In my country, many innocent people disappear, and some people lose their freedom without ever being sentenced by a court. Some people attempt to have their grievances addressed at a higher level by following procedures prescribed in law. These people are branded “petitioners.” In my country, the word petitioner conveys the sense of a nuisance, a mentally ill person, a terrorist. To deal with these petitioners, the government mobilises a huge amount of resources to herd them home, jail them, and in a particularly creative measure, incarcerate them in insane asylums...

In my country, there are many peculiar ways to die in detention and officials are more creative than a novelist like me in coming up with explanations: died playing hide-and-seek; died while dreaming; died of psychosis; died sipping water. But in all cases the bodies of those who die in custody are covered in bruises and wounds

In my country, every city has demolition crews equipped with bulldozers and truncheons. The bulldozers are for levelling people’s homes and the truncheons are for bludgeoning stubborn homeowners. To protect their homes, some homeowners beg on their knees, others cry, and some threaten to kill themselves or even actually self immolate. But nothing can stand in the way of the demolition crews and no official is ever brought to account when demolitions result in deaths.

In my country, elections are a charade—the government decides the results in advance. Their candidates are always elected. Very often people are asked to elect two out of two candidates...

Over two thousand years ago, Confucius said one should only serve the state if it is righteous, otherwise one should eschew serving the state. However, to become citizens of a modern society, I say we should criticize the government if it does not do the right thing, and we should also keep an eye on the government even if it is already doing the right thing. This is my belief and this is what will I do for the rest of my life.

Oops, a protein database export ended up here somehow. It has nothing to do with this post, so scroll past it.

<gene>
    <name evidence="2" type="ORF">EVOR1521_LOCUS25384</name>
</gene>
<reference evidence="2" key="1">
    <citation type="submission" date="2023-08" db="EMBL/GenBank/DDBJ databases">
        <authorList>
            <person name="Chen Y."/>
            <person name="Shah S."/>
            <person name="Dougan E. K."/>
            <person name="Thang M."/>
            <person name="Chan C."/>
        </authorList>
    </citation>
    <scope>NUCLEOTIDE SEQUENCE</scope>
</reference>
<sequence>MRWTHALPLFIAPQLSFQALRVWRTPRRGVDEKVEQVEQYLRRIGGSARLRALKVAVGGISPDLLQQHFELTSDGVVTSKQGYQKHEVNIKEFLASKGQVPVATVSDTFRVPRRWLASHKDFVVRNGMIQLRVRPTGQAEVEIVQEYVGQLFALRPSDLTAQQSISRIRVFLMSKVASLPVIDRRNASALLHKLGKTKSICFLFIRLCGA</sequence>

Finally, I hope you believe me that I am not a class enemy, nor an over-thrower of governments. All I want is to cage the monster. Yes, I am criticizing my country, but that doesn’t mean I hate my country. Rather, I love my country. I love her splendid mountains and rivers and her great civilization. I appreciate the suffering she has experienced. In fact, I love my country even more because of the suffering she has been through. Yes, I am criticizing her rotten system, but I do not want to see bloodshed while my country is improving herself. I hope the system will improve gracefully. I hope in the near future, in my country, flowers of freedom will blossom and children will smile without fear. I hope in the near future, my country, an ancient civilization, a land of suffering, will become a nation of prosperity, peace and freedom, for all.

Murong Xuecun

Read the full article: